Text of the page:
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Tue Feb 5, 2013, 06:07 PM

Blowing hot and cold: U.S. belief in climate change shifts with weather

[font face=Serif]Media Release | Feb. 5, 2013

[font size=5]Blowing hot and cold: U.S. belief in climate change shifts with weather[/font]

[font size=3]A University of British Columbia study of American attitudes toward climate change finds that local weather – temperature, in particular – is a major influence on public and media opinions on the reality of global warming.

The study, published today by the journal Climatic Change, finds a strong connection between U.S. weather trends and public and media attitudes towards climate science over the past 20 years – with skepticism about global warming increasing during cold snaps and concern about climate change growing during hot spells.

While many factors affect climate change attitudes – political views, media coverage, personal experience and values – the researchers suggest that headline-making weather can strongly influence climate beliefs, especially for individuals without strong convictions for or against climate change.

“Our study demonstrates just how much local weather can influence people’s opinions on global warming,” says Donner. “We find that, unfortunately, a cold winter is enough to make some people, including many newspaper editors and opinion leaders, doubt the overwhelming scientific consensus on the issue.”[/font][/font]

(See also: http://www.democraticunderground.com/112734239 )

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Reply Blowing hot and cold: U.S. belief in climate change shifts with weather (Original post)
OKIsItJustMe Feb 2013 OP
Lionessa Feb 2013 #1
truebluegreen Feb 2013 #2

Response to OKIsItJustMe (Original post)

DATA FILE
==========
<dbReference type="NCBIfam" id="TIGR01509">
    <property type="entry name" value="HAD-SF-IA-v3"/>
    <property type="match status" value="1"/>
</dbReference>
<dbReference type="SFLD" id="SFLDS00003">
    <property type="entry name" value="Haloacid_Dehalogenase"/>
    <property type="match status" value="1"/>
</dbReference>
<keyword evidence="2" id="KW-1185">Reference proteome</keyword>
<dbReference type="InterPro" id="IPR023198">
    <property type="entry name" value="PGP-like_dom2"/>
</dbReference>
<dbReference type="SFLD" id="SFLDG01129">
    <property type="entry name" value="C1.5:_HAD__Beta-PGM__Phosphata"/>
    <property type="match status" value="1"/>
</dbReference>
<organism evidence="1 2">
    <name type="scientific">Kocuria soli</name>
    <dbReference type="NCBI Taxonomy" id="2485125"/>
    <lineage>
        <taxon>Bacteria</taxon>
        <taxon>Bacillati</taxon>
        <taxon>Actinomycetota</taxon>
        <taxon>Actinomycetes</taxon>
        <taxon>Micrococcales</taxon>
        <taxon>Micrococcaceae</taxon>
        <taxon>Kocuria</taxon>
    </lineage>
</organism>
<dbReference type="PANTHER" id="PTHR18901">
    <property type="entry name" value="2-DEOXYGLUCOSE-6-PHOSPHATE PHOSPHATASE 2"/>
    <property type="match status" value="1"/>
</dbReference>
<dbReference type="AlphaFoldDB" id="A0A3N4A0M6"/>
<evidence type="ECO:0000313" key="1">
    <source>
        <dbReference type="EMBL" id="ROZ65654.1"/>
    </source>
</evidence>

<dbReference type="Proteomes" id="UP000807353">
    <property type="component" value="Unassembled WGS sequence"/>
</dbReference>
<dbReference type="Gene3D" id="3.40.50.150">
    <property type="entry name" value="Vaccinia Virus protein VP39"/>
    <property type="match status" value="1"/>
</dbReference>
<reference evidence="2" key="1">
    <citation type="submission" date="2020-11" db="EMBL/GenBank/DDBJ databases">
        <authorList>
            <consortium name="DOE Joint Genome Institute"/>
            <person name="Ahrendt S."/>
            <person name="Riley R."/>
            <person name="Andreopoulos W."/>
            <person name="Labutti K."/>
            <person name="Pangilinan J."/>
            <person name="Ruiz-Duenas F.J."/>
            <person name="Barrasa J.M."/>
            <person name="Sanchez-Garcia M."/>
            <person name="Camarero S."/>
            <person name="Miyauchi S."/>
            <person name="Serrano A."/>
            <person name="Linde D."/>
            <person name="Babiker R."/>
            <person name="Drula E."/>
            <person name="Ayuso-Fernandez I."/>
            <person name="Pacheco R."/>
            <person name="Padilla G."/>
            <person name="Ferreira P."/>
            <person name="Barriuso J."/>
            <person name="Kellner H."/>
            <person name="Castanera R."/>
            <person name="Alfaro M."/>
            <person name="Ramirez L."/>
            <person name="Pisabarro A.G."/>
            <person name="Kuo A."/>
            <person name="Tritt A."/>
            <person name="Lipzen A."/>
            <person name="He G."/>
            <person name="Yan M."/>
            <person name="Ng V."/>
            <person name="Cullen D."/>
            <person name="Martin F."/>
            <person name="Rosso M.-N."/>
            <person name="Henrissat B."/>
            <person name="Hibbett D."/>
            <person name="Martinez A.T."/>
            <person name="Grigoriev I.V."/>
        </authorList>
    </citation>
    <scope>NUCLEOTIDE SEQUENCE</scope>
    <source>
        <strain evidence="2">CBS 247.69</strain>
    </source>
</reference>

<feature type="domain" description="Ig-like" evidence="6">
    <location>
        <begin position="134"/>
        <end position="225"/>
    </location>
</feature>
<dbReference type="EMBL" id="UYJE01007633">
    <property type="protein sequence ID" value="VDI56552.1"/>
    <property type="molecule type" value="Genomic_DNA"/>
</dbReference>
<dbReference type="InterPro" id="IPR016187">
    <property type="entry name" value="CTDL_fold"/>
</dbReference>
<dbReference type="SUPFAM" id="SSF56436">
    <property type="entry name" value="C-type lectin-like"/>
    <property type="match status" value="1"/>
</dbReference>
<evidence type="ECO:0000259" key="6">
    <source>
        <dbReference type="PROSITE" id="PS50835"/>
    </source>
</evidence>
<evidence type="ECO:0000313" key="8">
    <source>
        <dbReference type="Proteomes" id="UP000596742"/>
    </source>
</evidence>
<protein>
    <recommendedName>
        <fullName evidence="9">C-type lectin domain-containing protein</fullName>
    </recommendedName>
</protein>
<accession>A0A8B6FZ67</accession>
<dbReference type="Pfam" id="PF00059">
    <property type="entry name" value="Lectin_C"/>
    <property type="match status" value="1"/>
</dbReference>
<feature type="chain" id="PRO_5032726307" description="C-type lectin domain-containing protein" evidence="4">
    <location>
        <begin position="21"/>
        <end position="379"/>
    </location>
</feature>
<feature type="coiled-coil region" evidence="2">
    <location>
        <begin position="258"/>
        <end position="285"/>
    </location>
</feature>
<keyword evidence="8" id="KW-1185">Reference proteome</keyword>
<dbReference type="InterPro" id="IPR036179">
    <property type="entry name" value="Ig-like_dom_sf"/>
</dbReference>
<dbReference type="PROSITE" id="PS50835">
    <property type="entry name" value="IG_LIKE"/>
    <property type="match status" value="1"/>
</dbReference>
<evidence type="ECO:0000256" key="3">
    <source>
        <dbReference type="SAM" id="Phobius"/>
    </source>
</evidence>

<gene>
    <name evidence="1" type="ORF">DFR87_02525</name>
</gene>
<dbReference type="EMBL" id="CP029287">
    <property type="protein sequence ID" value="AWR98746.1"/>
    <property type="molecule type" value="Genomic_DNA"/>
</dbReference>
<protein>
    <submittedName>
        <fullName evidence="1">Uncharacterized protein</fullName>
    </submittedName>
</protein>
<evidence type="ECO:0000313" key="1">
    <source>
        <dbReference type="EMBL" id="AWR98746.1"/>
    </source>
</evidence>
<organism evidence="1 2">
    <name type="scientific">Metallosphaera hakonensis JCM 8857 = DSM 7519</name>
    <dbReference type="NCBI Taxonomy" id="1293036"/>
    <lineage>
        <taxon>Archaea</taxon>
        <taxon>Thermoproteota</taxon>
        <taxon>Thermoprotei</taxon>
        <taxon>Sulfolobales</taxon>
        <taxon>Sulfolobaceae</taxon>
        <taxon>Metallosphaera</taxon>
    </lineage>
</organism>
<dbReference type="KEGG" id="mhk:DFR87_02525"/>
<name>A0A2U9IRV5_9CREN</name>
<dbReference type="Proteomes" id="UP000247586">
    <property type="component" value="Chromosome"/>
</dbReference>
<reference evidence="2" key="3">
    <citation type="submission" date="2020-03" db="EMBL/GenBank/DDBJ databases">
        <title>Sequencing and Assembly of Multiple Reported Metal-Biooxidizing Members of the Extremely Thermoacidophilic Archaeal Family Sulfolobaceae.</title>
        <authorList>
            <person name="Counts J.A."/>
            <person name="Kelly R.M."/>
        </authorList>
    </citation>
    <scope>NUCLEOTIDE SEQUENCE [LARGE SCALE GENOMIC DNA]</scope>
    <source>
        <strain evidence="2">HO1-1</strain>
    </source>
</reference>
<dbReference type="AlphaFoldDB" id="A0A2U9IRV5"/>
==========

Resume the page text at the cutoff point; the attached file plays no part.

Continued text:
Tue Feb 5, 2013, 06:41 PM

1. I think the fact that it was initially and still generally called global "warming" that has


much to do with current weather effecting opinions. That meme "warming" should have been nixed right away. Additionally, look at local news, there's 10 minutes of news for 20 minutes of weather, local forecasting of current and near future weather. We are forced to focus on the here and now daily when it comes to weather, and with a lot of dedication. And yet even more, we all see the weather with all it's 20 minutes of explanations as to how it is being forecast not doing as forecasters tell us it will. Even tomorrow's forecast has a potential to be wrong, and a 10 day forecast will change many times before day 10 becomes day 1. I think there are many reason that this phenomenon occurs and they are not altogether illogical, even if they're wrong.

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Response to OKIsItJustMe (Original post)

Tue Feb 5, 2013, 07:09 PM

2. And if that isn't an indictment of Americans'


"I only know what I can see" attitude, I don't know what is.

Where the eff is critical thinking? The ability to add 2 and 2, or Dog Forbid, extrapolate from the evidence?

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